# Construct a Perpendicular Line – Explanation and Examples

**To construct a line perpendicular to a given line, we need to construct an equilateral triangle on the given line and bisect the angle that does not lie on that line.**

The angle bisector and the given line will meet at a right angle. Since perpendicular lines meet at right angles, this line is perpendicular to the original line.

Doing this relies on general construction techniques and the ability to construct an equilateral triangle. It is best to review those concepts before moving forward.

In this topic, we will go over:

**How to Construct a Perpendicular Line****How to Construct a Perpendicular Line to a Point Not on a Line****How to Construct a Perpendicular Line to a Given Line**

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## How to Construct a Perpendicular Line

Euclid defines a perpendicular line as one which meets another line and makes the adjacent angles equal. Recall that, in pure geometry, there are no measurements, such as degrees. Therefore, although it is tempting to think of a perpendicular line as one that makes two 90 degree angles, we should avoid that temptation and refer to them as two right angles.

There are a few ways to construct a line perpendicular to another. In a general sense, we can construct a line that meets a given line at a right angle. We can also construct this line so that it goes through a given point, not on the given line. Alternatively, we can construct the perpendicular line so that it intersects the line at a given point.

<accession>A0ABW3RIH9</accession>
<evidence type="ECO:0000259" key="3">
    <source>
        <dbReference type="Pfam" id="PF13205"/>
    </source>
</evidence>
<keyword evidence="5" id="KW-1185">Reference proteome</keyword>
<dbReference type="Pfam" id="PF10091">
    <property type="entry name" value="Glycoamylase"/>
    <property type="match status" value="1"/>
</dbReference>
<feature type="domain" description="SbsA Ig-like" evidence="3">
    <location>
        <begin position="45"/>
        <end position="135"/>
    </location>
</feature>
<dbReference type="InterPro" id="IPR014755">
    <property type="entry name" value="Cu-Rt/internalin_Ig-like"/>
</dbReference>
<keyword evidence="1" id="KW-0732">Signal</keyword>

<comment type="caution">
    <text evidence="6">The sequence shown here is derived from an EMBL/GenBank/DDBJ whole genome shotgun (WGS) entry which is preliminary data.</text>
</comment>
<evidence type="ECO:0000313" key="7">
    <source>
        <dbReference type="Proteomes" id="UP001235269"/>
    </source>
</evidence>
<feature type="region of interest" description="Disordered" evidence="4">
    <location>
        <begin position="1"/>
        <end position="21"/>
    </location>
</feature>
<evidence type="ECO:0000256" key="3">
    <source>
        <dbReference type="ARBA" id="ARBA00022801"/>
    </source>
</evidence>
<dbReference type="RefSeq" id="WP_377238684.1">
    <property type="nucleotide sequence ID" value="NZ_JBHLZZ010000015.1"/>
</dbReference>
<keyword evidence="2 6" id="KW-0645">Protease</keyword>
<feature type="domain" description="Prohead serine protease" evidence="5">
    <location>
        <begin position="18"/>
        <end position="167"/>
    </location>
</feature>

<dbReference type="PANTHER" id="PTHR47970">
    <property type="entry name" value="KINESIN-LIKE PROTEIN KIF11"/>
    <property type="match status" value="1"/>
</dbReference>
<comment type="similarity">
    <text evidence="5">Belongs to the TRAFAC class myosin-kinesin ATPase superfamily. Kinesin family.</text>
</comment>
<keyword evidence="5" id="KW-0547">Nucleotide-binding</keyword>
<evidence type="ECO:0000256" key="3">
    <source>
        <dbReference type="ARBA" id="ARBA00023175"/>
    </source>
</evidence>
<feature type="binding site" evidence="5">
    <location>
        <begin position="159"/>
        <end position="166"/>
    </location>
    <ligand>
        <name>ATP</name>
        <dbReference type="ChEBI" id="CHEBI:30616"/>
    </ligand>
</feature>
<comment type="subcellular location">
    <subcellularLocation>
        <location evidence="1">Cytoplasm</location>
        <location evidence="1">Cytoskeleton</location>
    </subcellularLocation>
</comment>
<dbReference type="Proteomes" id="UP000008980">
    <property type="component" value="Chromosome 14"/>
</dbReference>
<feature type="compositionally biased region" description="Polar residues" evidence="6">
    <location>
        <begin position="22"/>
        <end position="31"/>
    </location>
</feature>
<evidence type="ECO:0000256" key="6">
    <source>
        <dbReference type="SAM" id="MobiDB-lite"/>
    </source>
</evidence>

### How to Construct a Perpendicular Line to a Point Not on a Line

Suppose that we are given an infinite line through the points A and B and another point, C, which does not lie on the line.

It is possible to construct a line perpendicular to the infinite line AB that passes through the point C.

To do this, we first note that the infinite line divides the plane into two sides. We pick a random point D on the opposite side of the plane from C.

Next, we construct a circle with center C and radius CD. We’ll call the intersections of the line through AB with this circle E and F.

Next, we construct two more circles, each with radius EF. One will have center E, and the other will have center F.

We will label the two intersections of these two circles as H and G. If we construct a line segment, HG, we note that it goes through the point C and meets the line through AB at right angles.

#### Proof

First, we note that the line segment HI bisects the angleÂ (proof here) EHF.

Therefore, since EH=FH, HI is equal to itself, and the angles EHI and FHI are equal, the triangles EHI and FHI are congruent. This means that the corresponding angles, namely HIE and HIF, are congruent. Since these angles are also adjacent, they are, by definition, right angles. Consequently, HI is perpendicular, and it is clear that it passes through the point C.

### How to Construct a Perpendicular Line to a Given Line